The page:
Can Vinyl Liner Be Installed In A Gunite Pool?

Vinyl liners are a less costly way to make your gunite pool more customizable. But are they the best solution? If you want to put a vinyl liner in your gunite pool, there are a few things you should keep in mind.

You can put up vinyl liners in a gunite pool, but it’s not recommended. Vinyl liners are a temporary solution that often results in more significant problems later on. It’s best to implement a permanent fix to your gunite pool to maintain its value and durability.

If you want to learn more about the differences between liner and gunite pools and whether you can put a vinyl liner in a gunite pool, we’ve got you covered. Let’s take a look at why people install vinyl liners in their pools, what they cost, and the advantages and disadvantages of using them.  

Liner Pool vs. Gunite Pool

New Swimming Pool

Gunite and vinyl pools often seem similar when they’re full of water or enclosed, but they are quite different.

Vinyl liners are usually available in modular panels that can fit almost any part of the pool’s bottom and sides. In fact, with these liners, you can make your pool broad, deep, or as long as you like. Depending on the builder you use, these pools can come in any shape, including curly free-form designs, with sundecks, swim-outs, and seats.  

A gunite pool, on the other hand, is a type of concrete pool. It’s designed to meet your needs and is constructed by installing a steel rebar structure into the ground and pouring concrete and sand over the mixture to build it to your specifications (shape and size).

This pool design is very flexible, and to further customize gunite, you can add a smooth plaster coating, tile, or other cosmetic features.

Can You Put Vinyl Liner in a Gunite Pool?

Generally, the vinyl lining is incompatible with gunite pools and padding. Your pool will appear strange with it. And despite the liner, vinyl applied to gunite is prone to tears.

How Much Does It Cost to Put Liners in a Gunite Pool?

In-ground pool liners vary from around $1,500 to $5,000, whereas above-ground pool liners cost between $350 and $1,500. However, most people spend between $835 and $2,890 on average. The replacement cost factors in labor, the liner’s thickness, and the pool’s size.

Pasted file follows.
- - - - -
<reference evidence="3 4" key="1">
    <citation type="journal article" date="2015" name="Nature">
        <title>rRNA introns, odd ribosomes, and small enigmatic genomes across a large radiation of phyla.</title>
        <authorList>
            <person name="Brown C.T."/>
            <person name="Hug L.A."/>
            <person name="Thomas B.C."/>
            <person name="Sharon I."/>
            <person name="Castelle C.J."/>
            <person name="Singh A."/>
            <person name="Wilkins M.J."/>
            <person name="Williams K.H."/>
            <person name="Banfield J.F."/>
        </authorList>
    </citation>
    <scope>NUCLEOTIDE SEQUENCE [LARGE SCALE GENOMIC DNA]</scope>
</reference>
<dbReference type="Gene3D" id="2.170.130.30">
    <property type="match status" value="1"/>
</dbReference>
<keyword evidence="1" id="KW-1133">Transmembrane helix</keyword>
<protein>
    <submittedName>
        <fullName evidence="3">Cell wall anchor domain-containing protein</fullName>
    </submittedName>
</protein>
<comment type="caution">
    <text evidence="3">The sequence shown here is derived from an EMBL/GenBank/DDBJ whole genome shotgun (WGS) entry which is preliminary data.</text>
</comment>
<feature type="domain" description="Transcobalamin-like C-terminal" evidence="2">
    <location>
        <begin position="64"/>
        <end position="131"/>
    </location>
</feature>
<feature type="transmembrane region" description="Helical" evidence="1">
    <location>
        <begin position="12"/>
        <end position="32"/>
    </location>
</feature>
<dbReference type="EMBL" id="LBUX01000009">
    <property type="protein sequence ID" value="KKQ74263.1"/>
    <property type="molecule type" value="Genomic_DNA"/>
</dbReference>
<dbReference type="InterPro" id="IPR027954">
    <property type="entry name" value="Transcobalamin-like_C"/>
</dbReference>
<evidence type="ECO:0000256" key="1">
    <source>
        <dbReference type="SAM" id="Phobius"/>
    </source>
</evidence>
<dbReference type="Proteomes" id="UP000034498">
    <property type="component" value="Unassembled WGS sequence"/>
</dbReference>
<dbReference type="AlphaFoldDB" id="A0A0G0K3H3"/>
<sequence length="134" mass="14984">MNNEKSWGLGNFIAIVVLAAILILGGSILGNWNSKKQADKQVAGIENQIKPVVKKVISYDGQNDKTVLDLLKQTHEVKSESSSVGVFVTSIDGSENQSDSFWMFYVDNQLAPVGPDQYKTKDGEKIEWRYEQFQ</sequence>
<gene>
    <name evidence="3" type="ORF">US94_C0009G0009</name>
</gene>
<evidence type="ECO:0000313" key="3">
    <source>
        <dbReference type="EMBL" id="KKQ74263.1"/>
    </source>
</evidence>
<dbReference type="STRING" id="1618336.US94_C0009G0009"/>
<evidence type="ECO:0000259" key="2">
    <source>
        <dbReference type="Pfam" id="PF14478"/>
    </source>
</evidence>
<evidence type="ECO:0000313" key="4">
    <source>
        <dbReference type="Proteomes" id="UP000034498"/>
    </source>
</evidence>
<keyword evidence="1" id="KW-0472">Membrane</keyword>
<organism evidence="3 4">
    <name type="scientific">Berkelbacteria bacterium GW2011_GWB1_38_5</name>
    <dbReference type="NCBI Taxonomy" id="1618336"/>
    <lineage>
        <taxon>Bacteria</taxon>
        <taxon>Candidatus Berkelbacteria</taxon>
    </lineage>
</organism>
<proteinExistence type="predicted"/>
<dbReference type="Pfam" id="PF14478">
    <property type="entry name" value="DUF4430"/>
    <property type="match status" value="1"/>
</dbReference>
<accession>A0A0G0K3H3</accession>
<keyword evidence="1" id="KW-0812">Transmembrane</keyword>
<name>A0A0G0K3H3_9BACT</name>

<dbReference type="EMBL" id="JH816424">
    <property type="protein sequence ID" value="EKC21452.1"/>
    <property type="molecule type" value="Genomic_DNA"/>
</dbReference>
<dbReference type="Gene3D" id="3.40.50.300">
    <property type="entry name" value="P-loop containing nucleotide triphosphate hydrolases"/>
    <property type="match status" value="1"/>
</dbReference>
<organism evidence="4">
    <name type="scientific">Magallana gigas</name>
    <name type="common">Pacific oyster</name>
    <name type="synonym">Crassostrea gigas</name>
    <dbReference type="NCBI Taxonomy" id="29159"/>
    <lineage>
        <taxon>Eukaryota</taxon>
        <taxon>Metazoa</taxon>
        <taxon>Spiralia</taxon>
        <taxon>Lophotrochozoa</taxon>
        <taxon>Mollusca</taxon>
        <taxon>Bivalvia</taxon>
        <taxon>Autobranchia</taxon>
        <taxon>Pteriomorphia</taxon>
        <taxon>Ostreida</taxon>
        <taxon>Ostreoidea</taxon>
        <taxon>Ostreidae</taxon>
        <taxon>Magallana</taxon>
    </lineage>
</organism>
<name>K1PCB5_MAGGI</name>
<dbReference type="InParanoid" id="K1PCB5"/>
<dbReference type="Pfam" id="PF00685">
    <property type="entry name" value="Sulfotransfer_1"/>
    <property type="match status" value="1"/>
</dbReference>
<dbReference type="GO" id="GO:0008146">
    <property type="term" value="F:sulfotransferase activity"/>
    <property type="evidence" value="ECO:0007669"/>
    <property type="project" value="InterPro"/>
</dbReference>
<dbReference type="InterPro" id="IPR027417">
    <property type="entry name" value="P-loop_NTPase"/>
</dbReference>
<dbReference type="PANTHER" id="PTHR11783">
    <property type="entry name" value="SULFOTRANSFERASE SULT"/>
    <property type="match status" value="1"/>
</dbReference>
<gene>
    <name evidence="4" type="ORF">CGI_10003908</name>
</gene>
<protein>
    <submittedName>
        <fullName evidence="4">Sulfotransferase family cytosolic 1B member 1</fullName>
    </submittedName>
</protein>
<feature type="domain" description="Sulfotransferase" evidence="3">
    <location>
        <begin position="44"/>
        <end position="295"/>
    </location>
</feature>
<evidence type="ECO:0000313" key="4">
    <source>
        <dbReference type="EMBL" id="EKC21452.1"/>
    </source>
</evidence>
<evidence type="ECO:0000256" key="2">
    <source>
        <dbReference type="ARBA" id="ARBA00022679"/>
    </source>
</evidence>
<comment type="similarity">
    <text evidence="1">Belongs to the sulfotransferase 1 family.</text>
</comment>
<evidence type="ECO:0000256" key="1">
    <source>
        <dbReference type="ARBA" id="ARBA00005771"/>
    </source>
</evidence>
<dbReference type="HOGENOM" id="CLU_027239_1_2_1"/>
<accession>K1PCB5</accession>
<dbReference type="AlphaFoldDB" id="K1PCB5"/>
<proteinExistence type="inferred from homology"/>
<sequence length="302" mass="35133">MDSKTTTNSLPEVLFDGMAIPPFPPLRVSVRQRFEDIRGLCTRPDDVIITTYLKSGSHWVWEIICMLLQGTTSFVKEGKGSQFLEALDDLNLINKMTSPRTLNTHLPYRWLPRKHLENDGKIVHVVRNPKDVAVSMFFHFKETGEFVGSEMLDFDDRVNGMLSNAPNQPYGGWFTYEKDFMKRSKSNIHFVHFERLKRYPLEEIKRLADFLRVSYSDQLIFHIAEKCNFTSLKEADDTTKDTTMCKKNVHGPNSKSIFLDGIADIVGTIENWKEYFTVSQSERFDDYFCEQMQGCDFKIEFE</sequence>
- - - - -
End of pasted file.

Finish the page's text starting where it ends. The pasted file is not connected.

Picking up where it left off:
Why Do People Put Liners In Gunite Pools?

Gunite pool owners prefer putting liners in gunite pools mainly for the following reasons:

To Fix a Leak in the Pool

Since repairing leaks in a concrete pool is much more complex and costly, many pool owners prefer putting a vinyl liner. After all, it will fix the problem quickly and with fewer costs.

Tile and Plaster Renovations Are Costly

In some cases, there’s usually nothing wrong with your pool other than that it’s old and requires some interior surface replacement.

The price of new curbing, tiles, and plaster repair in a concrete pool is high. Since this refurbishment can cost roughly 40% to 50% more than a new concrete pool installation, pool owners often go for a vinyl liner to lighten the financial load.

To Smoothen Concrete’s Harshness

If your concrete pool is rough and harsh on your feet, then this means that the internal surface needs some renovation. Most pool owners solve this with pool liners, but the concrete usually needs refurbishing to smoothen it before installing the miner, lest it suffer more damage.

To Sell Your House

Before selling your house, you may consider adding substantial value to your property, and what better way than adding a vinyl liner to your pool to make it more presentable

However, be cautious how you go about it because a liner in a concrete pool may signify to potential buyers that something strange is going on with your pool.

To Repair a Cracked Pool

A pool owner’s worst nightmare is a concrete pool with a cracked shell. With such structural damage, it seems ideal to install a vinyl liner to replace the coping strip and liner since it will be a reasonable cost-saving option.

Pros and Cons of Using Liner in Gunite Pools

Replacing and repairing old vinyl liner of swimming pool

Before you install vinyl liners, we recommend that you first weigh the benefits and drawbacks.


  1. Vinyl liners are less expensive to install. Building pools can be an expensive affair and liners are a budget-friendly option.
  2. They’re flexible and easy to install.
  3. They come in various colors, allowing you to choose one that goes with your home’s aesthetic.


  1. The liner will still leak. Making a swimming pool entirely waterproof is difficult even in ideal conditions. And converting a concrete pool to have all the systems for the main drains is vast, and it’s highly likely to result in leaks because such invasive adjustments are technically challenging.
  2. The value of your home may go down. A concrete swimming pool is like the Benz of swimming pools. So if you have a concrete pool with a vinyl liner, you’ve taken a luxury feature of your property and reduced its value.
  3. Liners aren’t durable. Vinyl liners quickly wear out and usually only last about one year.

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